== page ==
This a one off customised instrument, made in Holland. The owner calls it the Chop Shop Fantasy. The hardware and material specifications are typical enough, but the wings of the body have been cut-off and reattached slightly offset using metal fixings. I think it works pretty well, the central body pod reminds me of a Wandre Davoli Bikini, or of RKS guitars.
This guitar built from workshop hardware shows you can make an electric guitar out of just about anything. The neck is a spirit level, with attached saw and hammer. Paint tins behind the body add resonant chambers. The frets look like nails and are tied on sitar-style. But electrified and played through an amplfier with a bit of delay it sounds OK.
You can see this giant amplifier shaped music shop on Commercial road, Southampton. It is based on a Fender Super Champ, and of course the knobs go up to 11. The giant amplifier is inhabited by resident luthier Jamie 'Razor' Goatley and his assistant Wesley. Jamie says that the red jewel light even comes on at night.
Dan Wagoner modified his first guitar (a Fender stratocaster) to include a weird sound generator analogue synth. The synth control knobs protrude from a hand made pick guard made from a motherboard. Three switches have been mounted in the fingerboard. This instrument liberates the synth player, allowing them to assume outrageous poses previously reserved for guitarists. The downside is there are no strings.
Link: Dan-Wagoner Guitar Synth Mod.
The ESP Samurai Kyomoto Special is a custom series instrument, not on general sale.The body is alder with cast material used for the whacky appendages. The short scale neck is maple with a 22 fret ebony fingerboard and a carbon nut. The body is a mosaic of various themed areas, a rhinestone white fabric area, a three eyeball locust genetic experiment and a real Samurai sword (which can be drawn and wielded if things start going wrong at e open mic night).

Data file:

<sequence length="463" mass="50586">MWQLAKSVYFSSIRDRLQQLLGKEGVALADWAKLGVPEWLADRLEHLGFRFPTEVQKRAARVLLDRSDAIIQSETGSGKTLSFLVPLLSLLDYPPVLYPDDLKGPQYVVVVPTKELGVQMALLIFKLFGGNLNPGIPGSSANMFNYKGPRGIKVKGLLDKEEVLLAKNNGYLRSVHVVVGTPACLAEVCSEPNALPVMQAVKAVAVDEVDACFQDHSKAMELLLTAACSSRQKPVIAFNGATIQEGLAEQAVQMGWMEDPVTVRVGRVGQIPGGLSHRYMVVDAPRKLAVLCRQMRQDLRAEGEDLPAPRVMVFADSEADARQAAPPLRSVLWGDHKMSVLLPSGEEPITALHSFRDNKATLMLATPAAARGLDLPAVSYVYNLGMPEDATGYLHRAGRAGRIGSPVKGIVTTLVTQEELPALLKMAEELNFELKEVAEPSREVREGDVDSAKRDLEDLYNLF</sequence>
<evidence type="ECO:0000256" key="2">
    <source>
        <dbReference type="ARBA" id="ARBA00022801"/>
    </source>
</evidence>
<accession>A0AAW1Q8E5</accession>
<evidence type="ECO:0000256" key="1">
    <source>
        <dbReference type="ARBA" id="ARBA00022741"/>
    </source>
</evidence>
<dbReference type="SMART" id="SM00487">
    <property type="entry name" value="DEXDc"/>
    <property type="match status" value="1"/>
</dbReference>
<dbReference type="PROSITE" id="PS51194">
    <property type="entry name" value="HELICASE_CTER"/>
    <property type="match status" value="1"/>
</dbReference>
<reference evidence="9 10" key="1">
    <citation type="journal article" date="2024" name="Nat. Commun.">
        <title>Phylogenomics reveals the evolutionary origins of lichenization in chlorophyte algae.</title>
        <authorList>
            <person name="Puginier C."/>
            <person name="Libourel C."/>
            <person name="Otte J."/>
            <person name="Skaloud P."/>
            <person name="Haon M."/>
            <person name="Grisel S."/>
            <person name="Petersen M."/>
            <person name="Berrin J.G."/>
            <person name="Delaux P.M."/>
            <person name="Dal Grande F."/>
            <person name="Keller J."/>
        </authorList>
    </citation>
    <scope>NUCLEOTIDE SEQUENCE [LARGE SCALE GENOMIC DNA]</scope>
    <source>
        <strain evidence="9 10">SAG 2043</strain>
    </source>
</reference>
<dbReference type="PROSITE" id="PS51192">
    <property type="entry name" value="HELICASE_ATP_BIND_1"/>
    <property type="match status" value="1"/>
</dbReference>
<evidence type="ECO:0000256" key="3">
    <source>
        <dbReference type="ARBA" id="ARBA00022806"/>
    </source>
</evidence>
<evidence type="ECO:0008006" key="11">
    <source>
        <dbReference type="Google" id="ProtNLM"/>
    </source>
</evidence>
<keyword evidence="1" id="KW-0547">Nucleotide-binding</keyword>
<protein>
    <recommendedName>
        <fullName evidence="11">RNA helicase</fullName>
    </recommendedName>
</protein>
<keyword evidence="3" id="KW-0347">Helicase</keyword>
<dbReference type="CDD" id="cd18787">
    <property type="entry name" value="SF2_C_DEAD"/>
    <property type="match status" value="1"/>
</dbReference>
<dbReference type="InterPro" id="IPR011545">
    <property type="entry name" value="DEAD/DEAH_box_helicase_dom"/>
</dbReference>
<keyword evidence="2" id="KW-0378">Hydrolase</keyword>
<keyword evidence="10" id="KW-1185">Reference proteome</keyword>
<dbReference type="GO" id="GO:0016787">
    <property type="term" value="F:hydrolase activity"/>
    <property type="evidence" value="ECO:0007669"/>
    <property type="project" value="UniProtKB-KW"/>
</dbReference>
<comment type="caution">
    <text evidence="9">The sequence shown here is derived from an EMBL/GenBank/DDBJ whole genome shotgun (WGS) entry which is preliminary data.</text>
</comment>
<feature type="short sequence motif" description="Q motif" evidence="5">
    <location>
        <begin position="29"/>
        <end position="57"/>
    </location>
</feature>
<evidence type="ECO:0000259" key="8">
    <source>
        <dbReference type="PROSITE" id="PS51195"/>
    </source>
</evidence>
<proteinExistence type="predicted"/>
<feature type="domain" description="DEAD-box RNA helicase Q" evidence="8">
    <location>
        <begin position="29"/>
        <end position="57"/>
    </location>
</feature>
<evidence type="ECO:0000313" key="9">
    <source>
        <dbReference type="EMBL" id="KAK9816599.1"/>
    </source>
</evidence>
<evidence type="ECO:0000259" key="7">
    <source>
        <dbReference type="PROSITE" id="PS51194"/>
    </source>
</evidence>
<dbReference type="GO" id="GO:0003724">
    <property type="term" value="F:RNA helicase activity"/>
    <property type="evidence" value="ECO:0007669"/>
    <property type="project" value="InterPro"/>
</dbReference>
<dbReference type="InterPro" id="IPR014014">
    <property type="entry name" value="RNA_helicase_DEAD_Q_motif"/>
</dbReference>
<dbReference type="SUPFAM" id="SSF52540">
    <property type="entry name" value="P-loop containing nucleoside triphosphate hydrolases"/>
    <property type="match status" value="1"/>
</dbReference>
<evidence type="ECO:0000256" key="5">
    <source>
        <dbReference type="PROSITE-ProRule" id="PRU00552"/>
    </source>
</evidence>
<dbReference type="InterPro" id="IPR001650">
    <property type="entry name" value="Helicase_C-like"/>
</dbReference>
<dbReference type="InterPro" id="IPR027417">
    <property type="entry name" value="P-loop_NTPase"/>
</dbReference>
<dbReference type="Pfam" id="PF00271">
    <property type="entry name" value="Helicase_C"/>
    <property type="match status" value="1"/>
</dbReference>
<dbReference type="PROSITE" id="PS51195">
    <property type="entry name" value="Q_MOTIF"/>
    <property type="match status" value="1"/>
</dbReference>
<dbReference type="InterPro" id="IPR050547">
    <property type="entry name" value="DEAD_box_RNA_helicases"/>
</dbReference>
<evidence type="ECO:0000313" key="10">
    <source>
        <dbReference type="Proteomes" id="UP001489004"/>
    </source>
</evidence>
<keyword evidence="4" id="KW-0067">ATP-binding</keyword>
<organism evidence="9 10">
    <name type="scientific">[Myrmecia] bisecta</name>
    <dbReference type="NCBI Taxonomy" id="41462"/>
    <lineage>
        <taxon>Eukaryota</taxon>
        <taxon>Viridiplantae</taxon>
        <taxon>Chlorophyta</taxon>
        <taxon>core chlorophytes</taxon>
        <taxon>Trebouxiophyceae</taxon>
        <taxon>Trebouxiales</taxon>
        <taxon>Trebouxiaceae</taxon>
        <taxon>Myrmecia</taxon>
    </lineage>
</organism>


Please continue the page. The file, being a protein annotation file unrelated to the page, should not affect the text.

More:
This giant Flying V style guitar was seen at the New York guitar show. The massive scale length means you can get almost subsonic notes on it. An even bigger guitar was made as a school project at the Academy of Science and Technology, Woodlands, TX. It is over 43 feet long but still playable.
The Buttocks Guitar is a surreal electroacoustic archtop jazz guitar. It has a soundhole at the side, a round back (shaped like a pair of buttocks), the flat ended body shape means the guitar can stand up on its own.
The Hoverbucker is a creation of Ronnie Hinton and Daniel Diaz Brauch which started out as a Squier Bullet stratocaster . They took the middle pickup and mounted it over the neck pickup, to give a sound like a humbucker. It is mounted upside down, with the top facing the strings. I don't know what the phase relationship with the neck pickup would be: the middle pickup is usually wound out of phase with the neck, but by mounting it like this the signals from the pickups would be exactly out of phase too.
Mike Shubic worked in marketing for 16 years, then one day he decided to quit the day job to make and sell outdoor sculptures. This giant guitar is one of his creations: it measures 12 feet by 4 feet (although he can make it to any size). It is made from metal, and Mike says it can actually be played. It is still available for sale for $6500.
Tear down those curtains and make me a guitar! Browsing Etsy again I found this one-off electric guitar said to have a strat look and telecaster sound. The unique selling point is the drapery finish: covered in curtains its the 21st century Floral Jem. From the picture it doesn't look like the fabric is sealed: I hope its not dry-clean-only!
The Alumitar was created by Paul Rubenstein. Imagine a guitar neck with no back, the curve of the fretboard going all the way around, now take away the frets and you have the Alumitar. It looks like it is made from an aluminium tube, it has 10 strings evenly spaced around the outside of the tube.